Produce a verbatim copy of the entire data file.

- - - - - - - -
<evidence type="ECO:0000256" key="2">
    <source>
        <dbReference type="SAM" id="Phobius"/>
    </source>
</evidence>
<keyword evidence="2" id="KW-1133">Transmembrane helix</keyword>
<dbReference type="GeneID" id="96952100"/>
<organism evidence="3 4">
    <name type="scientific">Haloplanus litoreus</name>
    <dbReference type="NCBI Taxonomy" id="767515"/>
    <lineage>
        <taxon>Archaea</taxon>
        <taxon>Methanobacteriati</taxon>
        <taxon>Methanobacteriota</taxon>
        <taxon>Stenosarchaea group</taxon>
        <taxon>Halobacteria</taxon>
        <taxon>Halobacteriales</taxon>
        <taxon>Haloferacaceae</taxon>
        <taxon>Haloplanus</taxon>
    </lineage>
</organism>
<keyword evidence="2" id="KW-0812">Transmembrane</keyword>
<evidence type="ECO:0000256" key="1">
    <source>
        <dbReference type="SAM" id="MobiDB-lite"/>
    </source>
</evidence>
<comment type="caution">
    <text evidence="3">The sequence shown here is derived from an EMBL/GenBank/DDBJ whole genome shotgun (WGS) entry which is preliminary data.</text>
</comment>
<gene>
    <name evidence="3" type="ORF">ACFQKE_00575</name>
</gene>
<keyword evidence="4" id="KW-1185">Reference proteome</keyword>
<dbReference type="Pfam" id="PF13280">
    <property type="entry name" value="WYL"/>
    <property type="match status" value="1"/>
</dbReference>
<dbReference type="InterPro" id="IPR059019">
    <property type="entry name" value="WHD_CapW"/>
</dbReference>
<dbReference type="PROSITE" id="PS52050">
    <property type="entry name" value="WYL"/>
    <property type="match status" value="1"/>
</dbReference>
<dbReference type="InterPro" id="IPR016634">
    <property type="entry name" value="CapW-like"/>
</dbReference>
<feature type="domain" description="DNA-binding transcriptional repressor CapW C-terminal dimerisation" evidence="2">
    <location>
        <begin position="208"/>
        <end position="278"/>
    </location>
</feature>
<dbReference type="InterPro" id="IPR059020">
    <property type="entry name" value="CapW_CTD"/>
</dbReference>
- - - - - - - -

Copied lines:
<evidence type="ECO:0000256" key="2">
    <source>
        <dbReference type="SAM" id="Phobius"/>
    </source>
</evidence>
<keyword evidence="2" id="KW-1133">Transmembrane helix</keyword>
<dbReference type="GeneID" id="96952100"/>
<organism evidence="3 4">
    <name type="scientific">Haloplanus litoreus</name>
    <dbReference type="NCBI Taxonomy" id="767515"/>
    <lineage>
        <taxon>Archaea</taxon>
        <taxon>Methanobacteriati</taxon>
        <taxon>Methanobacteriota</taxon>
        <taxon>Stenosarchaea group</taxon>
        <taxon>Halobacteria</taxon>
        <taxon>Halobacteriales</taxon>
        <taxon>Haloferacaceae</taxon>
        <taxon>Haloplanus</taxon>
    </lineage>
</organism>
<keyword evidence="2" id="KW-0812">Transmembrane</keyword>
<evidence type="ECO:0000256" key="1">
    <source>
        <dbReference type="SAM" id="MobiDB-lite"/>
    </source>
</evidence>
<comment type="caution">
    <text evidence="3">The sequence shown here is derived from an EMBL/GenBank/DDBJ whole genome shotgun (WGS) entry which is preliminary data.</text>
</comment>
<gene>
    <name evidence="3" type="ORF">ACFQKE_00575</name>
</gene>
<keyword evidence="4" id="KW-1185">Reference proteome</keyword>
<dbReference type="Pfam" id="PF13280">
    <property type="entry name" value="WYL"/>
    <property type="match status" value="1"/>
</dbReference>
<dbReference type="InterPro" id="IPR059019">
    <property type="entry name" value="WHD_CapW"/>
</dbReference>
<dbReference type="PROSITE" id="PS52050">
    <property type="entry name" value="WYL"/>
    <property type="match status" value="1"/>
</dbReference>
<dbReference type="InterPro" id="IPR016634">
    <property type="entry name" value="CapW-like"/>
</dbReference>
<feature type="domain" description="DNA-binding transcriptional repressor CapW C-terminal dimerisation" evidence="2">
    <location>
        <begin position="208"/>
        <end position="278"/>
    </location>
</feature>
<dbReference type="InterPro" id="IPR059020">
    <property type="entry name" value="CapW_CTD"/>
</dbReference>